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Polymer Stress Contribution in Turbulent Boundary Layer Drag Reduction

Y. X. Hou
Mechanical Engineering Department, Stanford University, Stanford, CA 94305, USA

V. S. R. Somandepalli
Mechanical Engineering Department, Stanford University, Stanford, CA 94305, USA

M. Godfrey Mungal
Mechanical Engineering Department, Stanford University, Stanford, CA 94305; Dean, School of Engineering, Santa Clara University, Santa Clara, CA 95053, USA

Abstract

In this work we investigate zero pressure gradient (ZPG) turbulent boundary layer (TBL) drag reduction (DR) by polymer injection using PIV. Flow fields ranging from low drag reduction to maximum drag reduction (MDR) have been investigated. A previously developed technique - the (1-y) fit to the total shear stress profile - has been used to evaluate the skin friction, drag reduction and polymer stress. The polymer stress is found to be proportional to drag reduction in the drag depletion region but not necessarily so in the development and steady-state regions.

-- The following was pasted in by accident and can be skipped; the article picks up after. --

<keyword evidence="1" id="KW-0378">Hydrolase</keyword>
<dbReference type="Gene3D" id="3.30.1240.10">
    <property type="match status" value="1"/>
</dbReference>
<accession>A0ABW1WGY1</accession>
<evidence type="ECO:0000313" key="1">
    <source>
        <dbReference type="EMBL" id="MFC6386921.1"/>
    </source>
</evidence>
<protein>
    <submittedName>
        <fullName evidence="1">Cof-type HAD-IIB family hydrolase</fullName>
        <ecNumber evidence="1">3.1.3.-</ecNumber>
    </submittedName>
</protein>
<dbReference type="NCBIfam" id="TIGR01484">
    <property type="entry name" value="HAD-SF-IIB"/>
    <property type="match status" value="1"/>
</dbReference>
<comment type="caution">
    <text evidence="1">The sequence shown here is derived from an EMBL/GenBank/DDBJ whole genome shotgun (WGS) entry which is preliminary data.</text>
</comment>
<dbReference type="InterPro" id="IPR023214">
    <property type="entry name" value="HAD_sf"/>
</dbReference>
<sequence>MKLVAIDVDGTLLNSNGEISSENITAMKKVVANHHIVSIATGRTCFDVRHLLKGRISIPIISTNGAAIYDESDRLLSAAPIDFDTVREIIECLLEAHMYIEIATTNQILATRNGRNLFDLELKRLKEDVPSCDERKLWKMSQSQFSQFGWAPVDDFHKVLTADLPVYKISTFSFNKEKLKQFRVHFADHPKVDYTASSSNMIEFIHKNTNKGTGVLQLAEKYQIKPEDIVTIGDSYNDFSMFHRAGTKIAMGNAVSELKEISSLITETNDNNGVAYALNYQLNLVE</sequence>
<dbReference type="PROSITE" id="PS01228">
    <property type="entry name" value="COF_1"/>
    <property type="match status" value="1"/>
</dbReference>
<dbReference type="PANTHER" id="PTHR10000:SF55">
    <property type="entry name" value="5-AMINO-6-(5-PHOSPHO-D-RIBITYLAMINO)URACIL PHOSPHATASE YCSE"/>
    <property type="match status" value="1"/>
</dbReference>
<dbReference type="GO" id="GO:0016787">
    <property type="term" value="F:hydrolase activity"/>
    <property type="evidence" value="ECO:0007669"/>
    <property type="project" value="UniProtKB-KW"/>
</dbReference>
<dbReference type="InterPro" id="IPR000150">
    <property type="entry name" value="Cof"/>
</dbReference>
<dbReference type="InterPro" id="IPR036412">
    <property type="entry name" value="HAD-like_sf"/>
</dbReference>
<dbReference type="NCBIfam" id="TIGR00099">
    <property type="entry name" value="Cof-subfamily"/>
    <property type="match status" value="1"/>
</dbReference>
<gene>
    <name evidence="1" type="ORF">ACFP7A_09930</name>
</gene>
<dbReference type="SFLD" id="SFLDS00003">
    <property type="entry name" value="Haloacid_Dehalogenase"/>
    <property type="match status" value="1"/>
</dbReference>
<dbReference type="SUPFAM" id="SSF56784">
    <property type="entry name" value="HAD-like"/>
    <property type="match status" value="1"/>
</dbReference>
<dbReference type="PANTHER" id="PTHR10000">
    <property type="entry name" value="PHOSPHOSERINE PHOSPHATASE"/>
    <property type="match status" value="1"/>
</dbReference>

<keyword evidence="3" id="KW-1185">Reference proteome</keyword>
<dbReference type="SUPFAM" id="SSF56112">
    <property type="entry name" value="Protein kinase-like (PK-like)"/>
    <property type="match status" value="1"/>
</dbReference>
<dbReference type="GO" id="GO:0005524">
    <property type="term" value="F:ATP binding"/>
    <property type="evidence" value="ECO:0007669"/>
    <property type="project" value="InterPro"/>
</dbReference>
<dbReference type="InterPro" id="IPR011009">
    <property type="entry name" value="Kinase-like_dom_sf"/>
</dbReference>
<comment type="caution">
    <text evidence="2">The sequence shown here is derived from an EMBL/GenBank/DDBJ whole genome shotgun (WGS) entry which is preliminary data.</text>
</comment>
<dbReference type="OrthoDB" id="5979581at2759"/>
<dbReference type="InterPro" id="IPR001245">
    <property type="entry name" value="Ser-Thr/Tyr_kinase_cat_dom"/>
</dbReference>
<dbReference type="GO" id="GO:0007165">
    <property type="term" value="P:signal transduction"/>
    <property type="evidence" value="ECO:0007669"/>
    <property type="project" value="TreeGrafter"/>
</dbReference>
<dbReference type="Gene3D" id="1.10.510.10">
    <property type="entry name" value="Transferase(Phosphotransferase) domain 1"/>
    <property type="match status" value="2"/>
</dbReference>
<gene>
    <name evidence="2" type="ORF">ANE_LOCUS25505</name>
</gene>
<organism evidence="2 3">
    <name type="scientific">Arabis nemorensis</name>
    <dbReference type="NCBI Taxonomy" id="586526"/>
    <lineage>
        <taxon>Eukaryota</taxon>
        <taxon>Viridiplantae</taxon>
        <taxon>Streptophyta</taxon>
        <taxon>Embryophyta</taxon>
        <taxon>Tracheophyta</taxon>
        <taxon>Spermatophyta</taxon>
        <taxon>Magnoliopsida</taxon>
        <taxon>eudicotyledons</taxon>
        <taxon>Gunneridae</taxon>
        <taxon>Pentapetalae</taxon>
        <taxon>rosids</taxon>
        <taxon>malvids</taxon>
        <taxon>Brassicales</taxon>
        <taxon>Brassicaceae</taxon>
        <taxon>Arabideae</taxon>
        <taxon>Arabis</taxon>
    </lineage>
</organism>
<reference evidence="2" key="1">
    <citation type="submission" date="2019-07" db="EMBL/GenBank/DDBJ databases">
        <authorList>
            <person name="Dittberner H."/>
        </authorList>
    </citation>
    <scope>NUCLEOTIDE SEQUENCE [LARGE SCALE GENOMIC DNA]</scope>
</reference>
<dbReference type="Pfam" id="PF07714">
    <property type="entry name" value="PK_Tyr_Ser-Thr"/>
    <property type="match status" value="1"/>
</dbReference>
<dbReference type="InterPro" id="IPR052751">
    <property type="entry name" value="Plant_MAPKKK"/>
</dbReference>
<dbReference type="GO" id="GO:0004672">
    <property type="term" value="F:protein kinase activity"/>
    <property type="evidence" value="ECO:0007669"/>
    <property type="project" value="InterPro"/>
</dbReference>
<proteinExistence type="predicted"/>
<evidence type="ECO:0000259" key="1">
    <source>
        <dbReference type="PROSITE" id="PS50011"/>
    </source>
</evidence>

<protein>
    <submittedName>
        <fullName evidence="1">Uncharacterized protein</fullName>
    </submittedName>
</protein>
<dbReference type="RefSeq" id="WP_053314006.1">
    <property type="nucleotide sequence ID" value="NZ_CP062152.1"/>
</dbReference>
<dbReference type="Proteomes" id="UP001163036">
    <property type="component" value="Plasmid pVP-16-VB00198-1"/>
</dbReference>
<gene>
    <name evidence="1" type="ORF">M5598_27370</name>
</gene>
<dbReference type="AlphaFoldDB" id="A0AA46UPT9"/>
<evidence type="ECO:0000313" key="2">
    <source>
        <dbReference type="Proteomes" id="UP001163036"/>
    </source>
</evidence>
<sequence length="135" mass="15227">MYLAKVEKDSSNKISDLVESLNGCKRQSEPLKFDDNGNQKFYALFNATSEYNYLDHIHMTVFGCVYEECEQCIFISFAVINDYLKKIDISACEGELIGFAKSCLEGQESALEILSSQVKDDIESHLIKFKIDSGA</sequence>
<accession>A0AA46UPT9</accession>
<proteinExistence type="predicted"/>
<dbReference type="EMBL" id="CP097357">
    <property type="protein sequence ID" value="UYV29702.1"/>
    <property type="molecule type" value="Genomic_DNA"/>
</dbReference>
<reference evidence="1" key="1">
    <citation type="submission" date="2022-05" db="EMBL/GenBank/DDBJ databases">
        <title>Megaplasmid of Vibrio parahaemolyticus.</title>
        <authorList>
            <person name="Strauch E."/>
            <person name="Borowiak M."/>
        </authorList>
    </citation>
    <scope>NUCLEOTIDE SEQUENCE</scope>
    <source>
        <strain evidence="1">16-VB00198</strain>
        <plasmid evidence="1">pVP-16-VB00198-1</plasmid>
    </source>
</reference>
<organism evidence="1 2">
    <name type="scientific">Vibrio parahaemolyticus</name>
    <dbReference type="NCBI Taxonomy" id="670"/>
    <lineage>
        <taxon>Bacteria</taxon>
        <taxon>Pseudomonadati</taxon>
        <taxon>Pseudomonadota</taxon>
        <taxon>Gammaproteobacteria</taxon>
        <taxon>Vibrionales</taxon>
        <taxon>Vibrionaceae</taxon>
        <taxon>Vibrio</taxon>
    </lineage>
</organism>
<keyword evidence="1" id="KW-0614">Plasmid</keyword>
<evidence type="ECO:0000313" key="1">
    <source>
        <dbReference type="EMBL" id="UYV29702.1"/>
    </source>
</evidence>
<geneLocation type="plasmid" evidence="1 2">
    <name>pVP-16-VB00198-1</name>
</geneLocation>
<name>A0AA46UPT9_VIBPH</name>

The stress balance in the boundary layer and the dynamical contribution of the various stresses to the total wall stress are evaluated following the approach of White et al. (2006). The results show that the polymer stresses can account for up to 25% of the skin friction at MDR conditions, with lesser contributions at lower drag reductions. This is in contrast to drag reduced channel flow data for homogeneous polymer distribution where the polymer stresses can be up to 60% of the skin friction at MDR.